The Roman Interpretation of ‘Victory in a Quadriga’

The Goddess Victoria was the Roman personification of victory in all forms, and was the reinterpretation of her predecessor the Greek Goddess Nike. From a numismatic perspective, it’s clear from the extensive representation of each deity that the concept of victory was a vital concept within both civilizations, and was often associated with the concepts […]

Antiochos, Son of Seleukos IV, the forgotten Boy King

The very brief reign of Antiochos, the younger son of King Seleukos IV, is attested to by a surprising output of coinage in the material record, consisting of oktadrachms that feature the conjoined busts of Antiochos and his mother, Queen Laodike IV, and drachms and tetradrachms such as the present piece bearing the portrait on […]

The Tragedy of the House of Valerianus

During the military anarchy of the third century, Publius Licinius Valerianus, simple known as Valerian I, would become Roman Emperor in 253 AD. Unlike many others that proclaimed themselves Augustus, Valerian was of noble blood – a son of a traditional senatorial family, and held high political positions throughout his early life such as Consul, […]

Two boys, opposing sides

En route to a temple near Carrhae in modern-day Turkey, Caracalla of the Severan Dynasty, Roman Emperor from 198 to 217 AD, would be stabbed to death by one of his soldiers, Justin Martalis – an unfortunate result of the soldier being denied the position of Centurion. The aftermath would result in the Praetorian Prefect, […]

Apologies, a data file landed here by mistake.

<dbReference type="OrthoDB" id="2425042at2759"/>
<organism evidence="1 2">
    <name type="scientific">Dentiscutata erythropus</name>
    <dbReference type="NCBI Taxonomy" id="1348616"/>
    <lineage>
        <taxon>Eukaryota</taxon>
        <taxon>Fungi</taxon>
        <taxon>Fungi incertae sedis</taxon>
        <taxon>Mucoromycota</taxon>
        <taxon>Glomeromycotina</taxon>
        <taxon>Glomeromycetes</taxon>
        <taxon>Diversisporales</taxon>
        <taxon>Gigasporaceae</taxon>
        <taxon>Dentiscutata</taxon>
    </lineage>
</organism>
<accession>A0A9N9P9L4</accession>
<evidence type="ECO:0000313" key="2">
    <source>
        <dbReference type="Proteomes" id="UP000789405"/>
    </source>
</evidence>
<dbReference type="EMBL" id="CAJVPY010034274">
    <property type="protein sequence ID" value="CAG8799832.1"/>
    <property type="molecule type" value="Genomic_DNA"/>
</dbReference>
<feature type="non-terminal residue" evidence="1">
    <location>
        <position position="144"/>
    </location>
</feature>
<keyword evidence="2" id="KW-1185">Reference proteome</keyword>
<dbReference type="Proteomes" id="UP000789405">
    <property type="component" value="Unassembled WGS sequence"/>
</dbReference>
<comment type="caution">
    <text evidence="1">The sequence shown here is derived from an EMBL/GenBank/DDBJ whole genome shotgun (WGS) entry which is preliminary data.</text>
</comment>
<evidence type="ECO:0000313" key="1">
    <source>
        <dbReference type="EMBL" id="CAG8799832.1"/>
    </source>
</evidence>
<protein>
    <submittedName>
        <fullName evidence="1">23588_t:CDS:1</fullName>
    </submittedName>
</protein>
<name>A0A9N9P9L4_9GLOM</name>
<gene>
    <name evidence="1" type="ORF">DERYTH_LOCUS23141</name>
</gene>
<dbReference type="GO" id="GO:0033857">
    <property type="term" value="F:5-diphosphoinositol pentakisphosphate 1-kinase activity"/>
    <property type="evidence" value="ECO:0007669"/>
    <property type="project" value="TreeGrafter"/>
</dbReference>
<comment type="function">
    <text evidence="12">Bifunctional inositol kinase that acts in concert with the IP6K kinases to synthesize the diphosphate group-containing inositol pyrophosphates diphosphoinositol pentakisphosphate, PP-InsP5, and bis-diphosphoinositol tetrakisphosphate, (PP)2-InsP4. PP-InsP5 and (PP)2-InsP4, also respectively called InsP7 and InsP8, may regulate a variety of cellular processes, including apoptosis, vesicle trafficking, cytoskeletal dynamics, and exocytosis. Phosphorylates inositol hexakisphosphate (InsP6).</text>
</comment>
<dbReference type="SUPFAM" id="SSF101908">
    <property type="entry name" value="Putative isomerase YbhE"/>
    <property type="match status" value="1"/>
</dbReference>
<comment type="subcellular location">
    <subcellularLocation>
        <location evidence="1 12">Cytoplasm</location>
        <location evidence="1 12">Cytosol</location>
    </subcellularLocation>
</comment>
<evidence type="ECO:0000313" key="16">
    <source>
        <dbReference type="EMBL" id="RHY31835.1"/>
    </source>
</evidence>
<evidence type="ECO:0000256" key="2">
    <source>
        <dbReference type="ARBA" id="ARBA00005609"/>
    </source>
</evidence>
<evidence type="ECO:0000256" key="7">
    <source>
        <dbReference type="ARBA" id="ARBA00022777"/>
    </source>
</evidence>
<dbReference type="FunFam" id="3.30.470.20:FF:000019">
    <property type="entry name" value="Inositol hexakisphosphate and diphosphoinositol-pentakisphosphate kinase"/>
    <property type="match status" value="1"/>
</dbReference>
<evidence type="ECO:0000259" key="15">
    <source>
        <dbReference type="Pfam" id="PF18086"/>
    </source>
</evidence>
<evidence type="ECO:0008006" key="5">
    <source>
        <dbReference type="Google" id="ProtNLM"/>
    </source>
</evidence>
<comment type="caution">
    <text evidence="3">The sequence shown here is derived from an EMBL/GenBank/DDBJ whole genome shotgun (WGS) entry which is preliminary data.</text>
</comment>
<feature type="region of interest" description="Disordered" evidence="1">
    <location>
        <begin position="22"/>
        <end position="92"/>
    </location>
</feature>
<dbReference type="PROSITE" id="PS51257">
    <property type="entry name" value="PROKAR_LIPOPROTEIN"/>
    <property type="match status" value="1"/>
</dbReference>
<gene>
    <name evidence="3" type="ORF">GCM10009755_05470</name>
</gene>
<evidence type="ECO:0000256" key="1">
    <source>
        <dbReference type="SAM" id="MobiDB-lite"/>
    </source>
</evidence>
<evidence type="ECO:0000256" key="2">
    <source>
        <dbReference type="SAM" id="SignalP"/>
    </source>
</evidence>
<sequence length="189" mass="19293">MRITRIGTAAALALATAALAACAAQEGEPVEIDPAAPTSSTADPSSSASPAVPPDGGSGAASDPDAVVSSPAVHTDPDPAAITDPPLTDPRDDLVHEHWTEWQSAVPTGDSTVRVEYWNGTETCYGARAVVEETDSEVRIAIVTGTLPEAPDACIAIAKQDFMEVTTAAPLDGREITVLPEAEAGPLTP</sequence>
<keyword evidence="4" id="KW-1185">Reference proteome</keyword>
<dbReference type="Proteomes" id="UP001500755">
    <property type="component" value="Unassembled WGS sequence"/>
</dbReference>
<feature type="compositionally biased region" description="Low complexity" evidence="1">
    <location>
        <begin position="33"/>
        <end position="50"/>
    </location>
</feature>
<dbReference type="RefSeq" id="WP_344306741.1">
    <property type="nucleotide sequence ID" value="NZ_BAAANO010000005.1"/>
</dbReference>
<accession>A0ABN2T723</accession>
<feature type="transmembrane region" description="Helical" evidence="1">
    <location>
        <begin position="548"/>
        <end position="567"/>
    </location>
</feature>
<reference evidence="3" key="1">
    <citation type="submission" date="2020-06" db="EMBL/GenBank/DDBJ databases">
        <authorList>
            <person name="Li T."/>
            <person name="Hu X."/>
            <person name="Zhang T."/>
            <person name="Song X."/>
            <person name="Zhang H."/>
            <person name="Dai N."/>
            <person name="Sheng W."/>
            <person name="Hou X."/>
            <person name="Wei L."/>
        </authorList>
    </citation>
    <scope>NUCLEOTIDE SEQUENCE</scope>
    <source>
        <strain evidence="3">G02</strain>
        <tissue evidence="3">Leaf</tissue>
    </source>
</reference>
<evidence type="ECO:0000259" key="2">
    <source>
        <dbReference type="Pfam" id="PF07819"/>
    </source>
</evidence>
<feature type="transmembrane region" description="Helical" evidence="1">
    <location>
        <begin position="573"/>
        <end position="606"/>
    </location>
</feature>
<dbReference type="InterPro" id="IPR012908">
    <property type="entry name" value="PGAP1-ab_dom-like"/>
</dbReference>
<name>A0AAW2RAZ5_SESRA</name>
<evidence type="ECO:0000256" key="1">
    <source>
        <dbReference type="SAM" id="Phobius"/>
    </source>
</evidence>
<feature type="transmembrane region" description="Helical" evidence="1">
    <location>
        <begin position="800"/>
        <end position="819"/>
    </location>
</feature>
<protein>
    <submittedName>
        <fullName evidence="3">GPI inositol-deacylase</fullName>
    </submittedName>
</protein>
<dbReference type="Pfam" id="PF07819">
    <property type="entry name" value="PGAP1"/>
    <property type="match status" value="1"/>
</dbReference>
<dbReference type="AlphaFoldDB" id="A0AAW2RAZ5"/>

The Counter-mark Coinage of Lanark Mills

New Lanark cotton mills were founded in 1786 by David Dale in the Lanarkshire region of Scotland, approximately 1.4 miles from the town of Lanark. The mills used recently developed water-powered cotton spinning machinery and saw much success and development, becoming the largest cotton mill in Scotland. At the dawn of 1800, Dale would sell […]

Baseball and the Sydney Harbour Bridge

Although brought to Australia as early as the 1850’s by American gold miners that would frequently play on the gold fields of Ballarat, Baseball would not officially be taken up by Australians until several decades later. The first competitions would be held in 1878, in which the Surry Baseball Club and the NSW Cricket Association […]